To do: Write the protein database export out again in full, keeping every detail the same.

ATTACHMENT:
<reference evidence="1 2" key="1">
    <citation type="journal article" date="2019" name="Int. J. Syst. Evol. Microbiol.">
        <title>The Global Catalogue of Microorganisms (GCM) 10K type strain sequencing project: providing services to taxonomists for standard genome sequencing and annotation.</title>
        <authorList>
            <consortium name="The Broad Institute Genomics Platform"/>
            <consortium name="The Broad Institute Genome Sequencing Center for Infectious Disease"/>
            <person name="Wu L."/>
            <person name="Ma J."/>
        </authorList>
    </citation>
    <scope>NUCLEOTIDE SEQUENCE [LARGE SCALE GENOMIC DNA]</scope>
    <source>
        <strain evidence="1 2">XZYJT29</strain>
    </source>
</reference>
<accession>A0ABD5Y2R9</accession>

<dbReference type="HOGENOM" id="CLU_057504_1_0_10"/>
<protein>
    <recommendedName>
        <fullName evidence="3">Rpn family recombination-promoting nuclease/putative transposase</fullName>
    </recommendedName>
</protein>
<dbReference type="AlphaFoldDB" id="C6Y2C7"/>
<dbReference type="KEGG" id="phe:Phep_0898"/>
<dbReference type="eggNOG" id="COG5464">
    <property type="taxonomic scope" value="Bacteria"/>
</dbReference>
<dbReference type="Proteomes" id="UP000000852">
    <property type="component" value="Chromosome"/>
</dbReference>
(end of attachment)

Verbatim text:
<reference evidence="1 2" key="1">
    <citation type="journal article" date="2019" name="Int. J. Syst. Evol. Microbiol.">
        <title>The Global Catalogue of Microorganisms (GCM) 10K type strain sequencing project: providing services to taxonomists for standard genome sequencing and annotation.</title>
        <authorList>
            <consortium name="The Broad Institute Genomics Platform"/>
            <consortium name="The Broad Institute Genome Sequencing Center for Infectious Disease"/>
            <person name="Wu L."/>
            <person name="Ma J."/>
        </authorList>
    </citation>
    <scope>NUCLEOTIDE SEQUENCE [LARGE SCALE GENOMIC DNA]</scope>
    <source>
        <strain evidence="1 2">XZYJT29</strain>
    </source>
</reference>
<accession>A0ABD5Y2R9</accession>

<dbReference type="HOGENOM" id="CLU_057504_1_0_10"/>
<protein>
    <recommendedName>
        <fullName evidence="3">Rpn family recombination-promoting nuclease/putative transposase</fullName>
    </recommendedName>
</protein>
<dbReference type="AlphaFoldDB" id="C6Y2C7"/>
<dbReference type="KEGG" id="phe:Phep_0898"/>
<dbReference type="eggNOG" id="COG5464">
    <property type="taxonomic scope" value="Bacteria"/>
</dbReference>
<dbReference type="Proteomes" id="UP000000852">
    <property type="component" value="Chromosome"/>
</dbReference>